It’s no secret that tensions surrounding the Roma people in Europe are running high these days.
Earlier this year, when restrictions on Romanians and Bulgarians who wanted to work in other EU countries were lifted, some were dismayed. Their concern: That it would be easier for the Roma — the people often called “gypsies” who’ve stereotypically been associated with poverty, crime and illiteracy — from these countries to move through Western Europe freely in search of jobs.
But the tensions have also prompted a new conversation about an overlooked aspect of Roma culture — the food.
A development group in Slovenia has just opened the first large-scale Roma restaurant in Europe. Romani Kafenava in Maribor, Slovenia, began serving up traditional Balkan Romani dishes like stews and grilled meats in April.
Why Slovenia? About 12,000 of the small country’s two million inhabitants are Roma. With more than 3,000 Roma, Maribor – Slovenia’s second-largest city — has the biggest concentration of Roma in the country. As is the case with many countries in Europe, the Roma have long been ostracized here.
“Slovenians have a lot of stereotypes, prejudices about Roma community,” says Simon Simoncic, the restaurant’s project manager. “Roma culture is different from us. Of course some of their habits we can’t understand, but coherence and coexistence is … a fact nowadays. So Romani Kafenava is one [way] to break stereotypes.”
Simoncic, works for EPeKa, the Slovenian NGO. He pitched the idea for the eatery to the group after attending a Roma wedding.
“I tried the food and it was magnificent,” he says.
The Roma people are a single ethnic group originating long-ago from India, and have since dispersed widely across Europe. Over time, the Roma have evolved into smaller groups, each with its own set of culinary and other customs. The Roma in Maribor are Muslim, a religion passed down from the days the Turks ruled the region, so the restaurant doesn’t serve pork.
The dishes at Romani Kafenava hail from the Balkans — and more specifically Kosovo, Macedonia and Serbia. The eatery serves a lot of grilled and baked meat and vegetables, often spiced with paprika and chili. And there’s a bit of a Mediterranean influence; stuffed peppers and grape leaves are mainstay.
“Roma food is made from cheap ingredients and natural ones. So the food is really not expensive,” Simoncic says. A typical entrée costs about $5.
On weekends, Romani Kafenava’s staff cook on an open fire in a more traditional fashion.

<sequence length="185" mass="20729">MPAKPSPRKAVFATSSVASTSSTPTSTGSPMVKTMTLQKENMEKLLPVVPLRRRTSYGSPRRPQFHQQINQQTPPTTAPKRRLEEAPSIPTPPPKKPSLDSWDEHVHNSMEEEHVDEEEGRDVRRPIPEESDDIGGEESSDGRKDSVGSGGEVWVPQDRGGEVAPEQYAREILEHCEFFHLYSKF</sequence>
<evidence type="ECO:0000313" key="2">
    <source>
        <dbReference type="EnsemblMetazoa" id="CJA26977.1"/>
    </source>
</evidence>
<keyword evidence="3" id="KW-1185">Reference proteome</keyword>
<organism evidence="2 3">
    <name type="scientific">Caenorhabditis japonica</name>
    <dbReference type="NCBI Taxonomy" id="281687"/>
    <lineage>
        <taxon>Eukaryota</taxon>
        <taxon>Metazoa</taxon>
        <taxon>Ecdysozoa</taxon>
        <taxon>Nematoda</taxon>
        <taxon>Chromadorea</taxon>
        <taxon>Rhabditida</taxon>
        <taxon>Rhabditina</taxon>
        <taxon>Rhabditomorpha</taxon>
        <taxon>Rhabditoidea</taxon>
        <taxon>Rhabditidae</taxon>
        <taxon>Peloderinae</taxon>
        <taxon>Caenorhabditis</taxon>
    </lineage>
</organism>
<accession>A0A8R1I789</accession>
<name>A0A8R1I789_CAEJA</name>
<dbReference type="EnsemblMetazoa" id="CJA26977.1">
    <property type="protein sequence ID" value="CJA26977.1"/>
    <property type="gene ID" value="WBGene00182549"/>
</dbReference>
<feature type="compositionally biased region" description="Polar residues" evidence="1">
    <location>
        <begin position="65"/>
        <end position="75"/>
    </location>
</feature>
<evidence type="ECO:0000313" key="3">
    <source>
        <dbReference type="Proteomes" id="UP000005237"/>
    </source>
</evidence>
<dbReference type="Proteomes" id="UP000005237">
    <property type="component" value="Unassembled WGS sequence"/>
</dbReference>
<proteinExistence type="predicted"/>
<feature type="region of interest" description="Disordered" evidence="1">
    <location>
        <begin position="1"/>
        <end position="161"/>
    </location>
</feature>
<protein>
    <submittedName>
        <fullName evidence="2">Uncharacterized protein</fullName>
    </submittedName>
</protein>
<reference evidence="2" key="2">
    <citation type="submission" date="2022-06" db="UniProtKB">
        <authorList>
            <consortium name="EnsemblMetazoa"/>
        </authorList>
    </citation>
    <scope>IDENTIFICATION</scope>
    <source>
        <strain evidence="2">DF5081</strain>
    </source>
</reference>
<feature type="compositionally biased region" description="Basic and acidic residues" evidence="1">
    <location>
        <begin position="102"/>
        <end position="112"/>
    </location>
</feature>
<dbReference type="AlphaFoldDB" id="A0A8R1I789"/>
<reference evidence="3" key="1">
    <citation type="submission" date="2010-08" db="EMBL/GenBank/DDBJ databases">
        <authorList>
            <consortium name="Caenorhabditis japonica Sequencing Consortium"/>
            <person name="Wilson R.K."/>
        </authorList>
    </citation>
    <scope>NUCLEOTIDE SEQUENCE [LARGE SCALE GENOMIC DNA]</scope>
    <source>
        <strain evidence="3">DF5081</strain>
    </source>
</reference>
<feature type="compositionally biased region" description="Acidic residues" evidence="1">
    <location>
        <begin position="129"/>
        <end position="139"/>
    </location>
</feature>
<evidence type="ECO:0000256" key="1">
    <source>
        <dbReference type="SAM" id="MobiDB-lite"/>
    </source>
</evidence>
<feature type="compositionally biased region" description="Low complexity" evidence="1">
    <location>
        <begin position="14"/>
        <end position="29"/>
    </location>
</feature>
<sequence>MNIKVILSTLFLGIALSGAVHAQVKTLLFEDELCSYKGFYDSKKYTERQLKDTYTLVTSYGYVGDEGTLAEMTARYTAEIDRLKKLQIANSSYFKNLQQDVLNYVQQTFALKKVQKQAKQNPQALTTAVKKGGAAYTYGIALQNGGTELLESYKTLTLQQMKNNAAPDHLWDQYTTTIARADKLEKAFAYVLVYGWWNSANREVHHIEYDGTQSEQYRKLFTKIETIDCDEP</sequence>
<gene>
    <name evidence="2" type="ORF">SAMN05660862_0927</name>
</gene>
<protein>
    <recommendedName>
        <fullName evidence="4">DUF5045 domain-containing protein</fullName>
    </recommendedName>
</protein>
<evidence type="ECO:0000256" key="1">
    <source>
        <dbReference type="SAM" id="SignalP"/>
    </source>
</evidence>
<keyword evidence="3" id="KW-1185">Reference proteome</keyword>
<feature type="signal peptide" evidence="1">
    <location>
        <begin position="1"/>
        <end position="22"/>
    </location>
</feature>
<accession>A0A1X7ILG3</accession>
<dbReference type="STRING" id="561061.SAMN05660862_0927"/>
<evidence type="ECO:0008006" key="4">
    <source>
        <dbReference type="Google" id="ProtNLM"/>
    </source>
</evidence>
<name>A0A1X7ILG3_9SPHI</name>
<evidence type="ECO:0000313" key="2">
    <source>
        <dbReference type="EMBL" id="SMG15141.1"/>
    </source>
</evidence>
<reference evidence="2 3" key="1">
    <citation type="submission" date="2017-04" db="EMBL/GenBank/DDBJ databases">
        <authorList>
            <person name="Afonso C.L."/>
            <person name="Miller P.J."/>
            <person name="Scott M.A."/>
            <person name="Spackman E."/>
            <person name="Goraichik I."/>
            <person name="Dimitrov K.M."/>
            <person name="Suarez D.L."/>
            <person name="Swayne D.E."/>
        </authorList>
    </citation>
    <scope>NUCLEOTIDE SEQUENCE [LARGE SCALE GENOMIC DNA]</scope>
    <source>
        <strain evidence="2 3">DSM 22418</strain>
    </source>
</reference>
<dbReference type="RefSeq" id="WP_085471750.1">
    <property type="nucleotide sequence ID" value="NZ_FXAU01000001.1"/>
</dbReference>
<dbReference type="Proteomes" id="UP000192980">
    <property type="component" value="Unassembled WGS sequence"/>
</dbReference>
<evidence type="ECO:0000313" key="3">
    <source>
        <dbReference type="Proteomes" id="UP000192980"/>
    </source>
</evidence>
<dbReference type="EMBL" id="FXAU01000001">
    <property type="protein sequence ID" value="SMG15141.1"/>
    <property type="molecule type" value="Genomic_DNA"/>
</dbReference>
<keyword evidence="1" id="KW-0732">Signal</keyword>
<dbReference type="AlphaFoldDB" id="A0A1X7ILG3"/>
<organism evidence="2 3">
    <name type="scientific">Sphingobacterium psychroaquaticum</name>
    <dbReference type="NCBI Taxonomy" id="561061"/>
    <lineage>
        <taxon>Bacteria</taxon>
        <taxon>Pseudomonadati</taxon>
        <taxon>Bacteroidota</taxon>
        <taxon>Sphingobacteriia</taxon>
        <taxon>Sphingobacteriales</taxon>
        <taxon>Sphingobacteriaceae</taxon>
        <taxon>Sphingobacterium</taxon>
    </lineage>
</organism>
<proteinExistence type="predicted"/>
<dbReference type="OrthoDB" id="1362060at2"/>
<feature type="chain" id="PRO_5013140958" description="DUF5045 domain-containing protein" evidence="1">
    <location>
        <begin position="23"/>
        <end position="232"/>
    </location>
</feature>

Djevrija Mazrek, one of the restaurants cooks, was unemployed for 20 years before Romani Kafenava hired her. She has no formal education, but does have “practical knowledge,” Simoncic says.
“I’m very happy to finally get a job,” Mazrek, 53, says through Simoncic. “I like to work. I was not happy at home.”
Mazrek, who has three kids and nine grandkids, says her husband is unemployed and can’t collect a pension for two more years. “The economic crisis is a big one in my family.”
Mazrek says her favorite dish at Romani Kafenava is the janija, a tomato-based beef and vegetable stew eaten with bread.
While dishes like janija are similar to regional Balkan fare, Roma food is still distinct.
“Roma food deserves attention,” says Ian Hancock, a Roma scholar, author and professor at the University of Texas at Austin. “You can equate it with the emergence of soul food in this country. Soul food was poor people’s food and it has become fashionable.”
Hancock says the concept of a Roma restaurant is not new – there are many small, family-run businesses elsewhere — but that this one takes a fresh approach on a larger scale.
“It’s a Roma restaurant for non-Romani clientele,” Hancock says. “What’s on the menu are traditional dishes gussied up a bit for a non-Romani palate.”
While the restaurant is bringing in money — Hancock says there was a line out the door on opening day — a combined $418,000 grant from the European Social Fund and the Slovenian government is footing the start-up costs. But Romani Kafenava is aiming toward a self-sustaining system by August 2015, which marks the end of the grant.
For now, it’s focusing on drumming up business by creating tasty dishes and training a largely unskilled wait staff, the majority of whom are Roma.
All of the restaurants’ employees were previously unemployed, many are young, and most are unskilled – many have never held a job. In these jobs, they make about $6 an hour, on average.
Simoncic says he hopes people from various parts of the local community will “get to know each other and start to communicate” through this restaurant.
But the launch of the restaurant hasn’t been free of problems. Initially, there were neighborhood protests hoping to thwart the effort. In November, there was a local push to designate the restaurant’s intended space for another purpose.
“Slovenians are thinking Roma people … will play loud music, have parties, kill sheep in front the restaurant,” says Simoncic. But tensions have calmed, he says, and the business is running fine.
Simoncic is also hoping for a possible expansion into other countries, like France. “They have good cuisine, a lot of Roma people and nice culture!”